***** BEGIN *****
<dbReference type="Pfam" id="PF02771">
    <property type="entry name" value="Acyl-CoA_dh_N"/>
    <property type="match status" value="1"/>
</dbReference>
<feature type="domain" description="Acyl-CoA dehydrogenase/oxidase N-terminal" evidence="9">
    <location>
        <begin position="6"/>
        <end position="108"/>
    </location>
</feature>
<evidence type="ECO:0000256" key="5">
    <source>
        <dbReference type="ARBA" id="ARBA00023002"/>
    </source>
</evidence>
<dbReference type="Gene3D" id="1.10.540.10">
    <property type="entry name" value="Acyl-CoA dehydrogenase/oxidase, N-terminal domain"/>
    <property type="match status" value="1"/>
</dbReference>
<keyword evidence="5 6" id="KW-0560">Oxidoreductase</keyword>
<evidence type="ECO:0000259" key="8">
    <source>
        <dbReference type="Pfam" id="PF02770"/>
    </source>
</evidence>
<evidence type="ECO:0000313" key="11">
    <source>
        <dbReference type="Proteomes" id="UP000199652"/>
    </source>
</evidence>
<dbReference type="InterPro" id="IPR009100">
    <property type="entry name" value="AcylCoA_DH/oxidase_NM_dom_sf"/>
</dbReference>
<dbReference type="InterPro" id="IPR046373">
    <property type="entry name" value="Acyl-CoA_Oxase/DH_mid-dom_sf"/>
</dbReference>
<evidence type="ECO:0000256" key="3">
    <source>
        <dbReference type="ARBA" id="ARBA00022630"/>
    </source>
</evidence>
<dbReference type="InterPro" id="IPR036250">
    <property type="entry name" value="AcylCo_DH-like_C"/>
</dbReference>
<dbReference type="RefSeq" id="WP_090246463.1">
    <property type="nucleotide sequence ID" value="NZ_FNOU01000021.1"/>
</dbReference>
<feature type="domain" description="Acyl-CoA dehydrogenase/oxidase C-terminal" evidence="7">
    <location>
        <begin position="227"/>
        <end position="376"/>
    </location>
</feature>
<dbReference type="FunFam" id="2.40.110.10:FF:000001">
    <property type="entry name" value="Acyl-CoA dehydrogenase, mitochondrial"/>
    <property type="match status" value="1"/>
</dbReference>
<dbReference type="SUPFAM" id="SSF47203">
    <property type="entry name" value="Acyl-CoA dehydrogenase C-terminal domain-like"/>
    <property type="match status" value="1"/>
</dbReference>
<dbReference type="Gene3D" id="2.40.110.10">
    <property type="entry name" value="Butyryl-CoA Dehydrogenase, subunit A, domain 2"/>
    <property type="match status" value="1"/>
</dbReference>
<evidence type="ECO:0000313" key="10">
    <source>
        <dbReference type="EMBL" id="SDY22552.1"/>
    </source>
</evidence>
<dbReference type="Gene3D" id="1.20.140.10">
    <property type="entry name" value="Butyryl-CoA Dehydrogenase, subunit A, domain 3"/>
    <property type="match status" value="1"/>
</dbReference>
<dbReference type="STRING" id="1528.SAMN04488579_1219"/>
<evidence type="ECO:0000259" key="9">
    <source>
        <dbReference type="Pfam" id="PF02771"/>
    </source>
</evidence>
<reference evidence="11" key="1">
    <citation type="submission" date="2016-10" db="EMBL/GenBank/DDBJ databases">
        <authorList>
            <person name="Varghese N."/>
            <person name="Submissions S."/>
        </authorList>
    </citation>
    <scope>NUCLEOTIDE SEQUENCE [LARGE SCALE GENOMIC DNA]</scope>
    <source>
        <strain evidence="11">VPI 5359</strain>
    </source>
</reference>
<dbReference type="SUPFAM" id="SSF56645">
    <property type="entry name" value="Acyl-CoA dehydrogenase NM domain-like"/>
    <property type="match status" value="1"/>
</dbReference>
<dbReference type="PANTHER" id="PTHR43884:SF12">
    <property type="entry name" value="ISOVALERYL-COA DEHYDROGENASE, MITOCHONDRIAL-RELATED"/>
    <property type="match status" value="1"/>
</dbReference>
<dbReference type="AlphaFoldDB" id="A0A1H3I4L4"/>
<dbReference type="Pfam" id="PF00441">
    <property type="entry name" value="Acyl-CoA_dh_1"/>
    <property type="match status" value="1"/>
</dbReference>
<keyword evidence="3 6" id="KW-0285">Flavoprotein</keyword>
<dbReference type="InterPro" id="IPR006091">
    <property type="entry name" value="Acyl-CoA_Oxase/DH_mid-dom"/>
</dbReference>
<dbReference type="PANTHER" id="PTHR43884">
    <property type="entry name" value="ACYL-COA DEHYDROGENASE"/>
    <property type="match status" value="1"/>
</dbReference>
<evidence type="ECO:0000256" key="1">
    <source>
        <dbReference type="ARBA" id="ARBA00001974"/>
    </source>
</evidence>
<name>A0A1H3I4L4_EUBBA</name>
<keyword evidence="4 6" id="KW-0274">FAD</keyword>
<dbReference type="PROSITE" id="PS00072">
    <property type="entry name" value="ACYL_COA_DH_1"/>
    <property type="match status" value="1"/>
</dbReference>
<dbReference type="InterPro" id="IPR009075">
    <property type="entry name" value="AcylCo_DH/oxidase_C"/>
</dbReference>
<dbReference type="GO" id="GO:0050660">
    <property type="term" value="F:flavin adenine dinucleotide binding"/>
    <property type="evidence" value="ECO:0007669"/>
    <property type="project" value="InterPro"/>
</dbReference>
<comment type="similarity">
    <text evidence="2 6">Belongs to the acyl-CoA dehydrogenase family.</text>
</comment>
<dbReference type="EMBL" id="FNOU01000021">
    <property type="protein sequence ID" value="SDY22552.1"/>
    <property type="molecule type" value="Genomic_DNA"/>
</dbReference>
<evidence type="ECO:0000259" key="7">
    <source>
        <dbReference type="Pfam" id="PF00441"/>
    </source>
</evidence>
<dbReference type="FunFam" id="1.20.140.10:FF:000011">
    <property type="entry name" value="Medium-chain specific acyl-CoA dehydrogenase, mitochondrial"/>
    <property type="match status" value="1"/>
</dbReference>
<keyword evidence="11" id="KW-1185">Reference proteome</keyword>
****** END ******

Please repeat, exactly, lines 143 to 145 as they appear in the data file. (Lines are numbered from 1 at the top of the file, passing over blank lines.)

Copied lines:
    </source>
</evidence>
<dbReference type="FunFam" id="1.20.140.10:FF:000011">